A man who was fishing in the Adelaide River was taken by a crocodile, and the man's wife witnessed the frightful assault, Northern Territory Police confirmed.
"He was there with his wife and he was fishing on the water's edge," NT Police Superintendent Jo Foley told ABC News. The wife "left the scene because she saw this happen," he added. Other reports said the wife ran to call for help.
News.com.au has photos of the scene in its report, which mentioned police began their search for the victim at 8:30 in the evening. Police found what is presumed to be human remains at 9:30 p.m. after "several gunshots" were fired.
News.com.au said the wife was treated for shock when the ambulance arrived. The man was reported to be 57 years old.
"A 4-4.5 metre Croc has been recovered with what are believed to be human remains at Adelaide River," Nine News Darwin updated its followers on Facebook with this photo.
The man was on the water's edge off the Arnhem Highway, but got in water when he encountered some trouble with his fishing equipment, Nine reported.
This is the fourth crocodile attack that ABC has documented since January this year, when a crocodile took and killed a 12-year-old boy in Northern Territory's Kakadu.
"Adelaide River is a well known crocodile hot-spot," ABC reported, adding that the river is a destination for tourists who pay for cruises to see the crocodiles.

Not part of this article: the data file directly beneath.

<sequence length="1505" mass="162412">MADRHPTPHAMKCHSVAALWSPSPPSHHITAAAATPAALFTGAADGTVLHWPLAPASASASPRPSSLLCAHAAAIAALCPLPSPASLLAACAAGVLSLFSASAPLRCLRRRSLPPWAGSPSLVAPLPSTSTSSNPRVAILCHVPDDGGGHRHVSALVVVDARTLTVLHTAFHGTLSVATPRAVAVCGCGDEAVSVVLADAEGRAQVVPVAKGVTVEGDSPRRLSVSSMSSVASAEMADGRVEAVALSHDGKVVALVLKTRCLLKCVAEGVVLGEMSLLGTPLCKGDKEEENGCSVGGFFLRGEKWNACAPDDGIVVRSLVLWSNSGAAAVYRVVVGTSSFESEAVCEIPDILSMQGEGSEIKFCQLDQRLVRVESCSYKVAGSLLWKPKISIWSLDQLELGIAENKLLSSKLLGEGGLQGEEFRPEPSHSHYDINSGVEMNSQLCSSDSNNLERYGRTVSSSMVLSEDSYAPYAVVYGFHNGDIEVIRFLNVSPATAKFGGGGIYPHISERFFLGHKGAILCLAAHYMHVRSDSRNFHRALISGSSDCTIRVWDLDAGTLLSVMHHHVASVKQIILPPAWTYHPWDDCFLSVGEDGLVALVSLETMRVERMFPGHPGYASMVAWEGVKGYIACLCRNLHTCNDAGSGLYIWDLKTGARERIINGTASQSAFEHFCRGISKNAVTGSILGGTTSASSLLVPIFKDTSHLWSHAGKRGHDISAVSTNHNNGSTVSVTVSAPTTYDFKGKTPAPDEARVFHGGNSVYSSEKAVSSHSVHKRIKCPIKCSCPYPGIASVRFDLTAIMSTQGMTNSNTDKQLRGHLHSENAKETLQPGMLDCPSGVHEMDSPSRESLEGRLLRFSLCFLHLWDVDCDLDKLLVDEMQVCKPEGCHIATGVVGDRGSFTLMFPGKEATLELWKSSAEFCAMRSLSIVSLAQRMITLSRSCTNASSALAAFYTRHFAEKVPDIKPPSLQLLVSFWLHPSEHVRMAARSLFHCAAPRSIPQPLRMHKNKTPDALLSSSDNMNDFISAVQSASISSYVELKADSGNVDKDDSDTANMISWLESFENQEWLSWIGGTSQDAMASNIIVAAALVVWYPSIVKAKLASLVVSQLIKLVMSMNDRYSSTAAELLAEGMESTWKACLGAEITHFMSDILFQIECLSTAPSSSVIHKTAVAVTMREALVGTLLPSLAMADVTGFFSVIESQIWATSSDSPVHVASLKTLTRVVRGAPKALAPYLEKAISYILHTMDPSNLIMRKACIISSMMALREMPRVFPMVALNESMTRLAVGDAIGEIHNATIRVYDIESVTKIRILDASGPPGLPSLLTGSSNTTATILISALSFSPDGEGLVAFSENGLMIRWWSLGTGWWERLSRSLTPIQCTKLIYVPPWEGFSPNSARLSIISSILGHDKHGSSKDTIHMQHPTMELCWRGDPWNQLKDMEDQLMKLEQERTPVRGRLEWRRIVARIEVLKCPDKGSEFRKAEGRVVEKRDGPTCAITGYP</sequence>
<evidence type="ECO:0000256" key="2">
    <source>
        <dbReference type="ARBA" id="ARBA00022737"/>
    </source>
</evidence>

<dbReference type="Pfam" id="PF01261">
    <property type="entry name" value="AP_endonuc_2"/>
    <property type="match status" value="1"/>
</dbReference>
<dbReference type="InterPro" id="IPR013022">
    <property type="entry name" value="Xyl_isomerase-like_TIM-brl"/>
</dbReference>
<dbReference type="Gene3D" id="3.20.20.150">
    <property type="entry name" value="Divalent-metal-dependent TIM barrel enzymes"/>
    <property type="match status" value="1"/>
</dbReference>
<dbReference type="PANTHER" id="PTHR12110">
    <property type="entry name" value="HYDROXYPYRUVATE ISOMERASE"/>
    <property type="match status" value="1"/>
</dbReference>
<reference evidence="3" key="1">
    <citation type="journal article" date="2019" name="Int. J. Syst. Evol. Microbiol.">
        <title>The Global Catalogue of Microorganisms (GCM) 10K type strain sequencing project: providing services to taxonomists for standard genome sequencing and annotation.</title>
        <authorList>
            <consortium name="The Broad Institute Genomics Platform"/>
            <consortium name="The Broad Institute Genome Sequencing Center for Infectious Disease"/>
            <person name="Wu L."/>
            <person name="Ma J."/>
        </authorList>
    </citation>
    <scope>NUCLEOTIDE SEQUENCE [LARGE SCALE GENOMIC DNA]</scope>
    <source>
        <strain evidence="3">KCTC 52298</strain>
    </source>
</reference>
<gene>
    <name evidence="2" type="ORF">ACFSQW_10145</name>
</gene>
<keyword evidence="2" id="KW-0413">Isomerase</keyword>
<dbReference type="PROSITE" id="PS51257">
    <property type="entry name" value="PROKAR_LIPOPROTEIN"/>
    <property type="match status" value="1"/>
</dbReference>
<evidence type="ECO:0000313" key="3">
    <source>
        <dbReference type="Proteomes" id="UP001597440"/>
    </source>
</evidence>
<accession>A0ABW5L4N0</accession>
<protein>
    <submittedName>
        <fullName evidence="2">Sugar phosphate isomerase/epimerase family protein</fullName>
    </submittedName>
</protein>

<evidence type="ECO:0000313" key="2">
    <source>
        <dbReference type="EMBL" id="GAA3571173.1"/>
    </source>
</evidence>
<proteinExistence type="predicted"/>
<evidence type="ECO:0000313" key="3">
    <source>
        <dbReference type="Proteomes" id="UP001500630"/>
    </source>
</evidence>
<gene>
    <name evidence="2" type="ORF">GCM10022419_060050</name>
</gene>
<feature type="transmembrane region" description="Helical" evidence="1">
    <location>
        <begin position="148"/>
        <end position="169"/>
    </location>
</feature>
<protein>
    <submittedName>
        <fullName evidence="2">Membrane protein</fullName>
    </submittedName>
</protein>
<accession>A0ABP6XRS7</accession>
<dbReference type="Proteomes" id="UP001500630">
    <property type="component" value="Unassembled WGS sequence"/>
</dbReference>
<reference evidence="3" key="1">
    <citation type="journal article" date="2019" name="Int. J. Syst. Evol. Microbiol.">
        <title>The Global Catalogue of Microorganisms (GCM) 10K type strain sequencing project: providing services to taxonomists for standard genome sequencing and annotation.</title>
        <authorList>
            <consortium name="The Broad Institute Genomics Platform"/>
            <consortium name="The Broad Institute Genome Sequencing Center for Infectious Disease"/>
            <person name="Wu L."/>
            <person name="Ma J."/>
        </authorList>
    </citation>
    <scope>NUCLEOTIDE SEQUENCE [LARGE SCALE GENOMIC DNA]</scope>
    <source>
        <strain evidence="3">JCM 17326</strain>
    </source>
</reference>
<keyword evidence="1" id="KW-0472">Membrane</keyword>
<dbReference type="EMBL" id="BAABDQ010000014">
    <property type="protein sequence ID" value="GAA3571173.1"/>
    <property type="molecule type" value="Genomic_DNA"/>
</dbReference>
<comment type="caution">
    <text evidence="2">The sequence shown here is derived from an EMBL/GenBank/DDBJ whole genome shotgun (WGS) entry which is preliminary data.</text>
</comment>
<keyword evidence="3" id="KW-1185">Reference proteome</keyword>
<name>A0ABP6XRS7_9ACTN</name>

Earlier this month, NTNews reported photos of a crocodile which took a shark, also in the Adelaide River. The shark is known as Brutus, who is apparently distinct for his missing limb. Brutus the crocodile is over 80 years old, according to NT News.
According to the Crocodile Specialist Group, there are four reasons why "crodilians" take humans: One, the crocodiles, particularly the large ones, see humans as prey. Two, the crocodiles are protecting their territory. Three, the crocodiles attack to protect their young. Four, some humans are bitten by mistake (e.g. attack is targeted at some animals near or accompanied by humans).
In Australia, CSG reported, 25 percent of the attacks by a saltwater crocodile are fatal.
In a related report, a video showing a man being chased by a crocodile -- reportedly in Mexico -- has gone viral on YouTube and other social media networks.
Viral Video: Man Swims For Life As Crocodile Chases After Him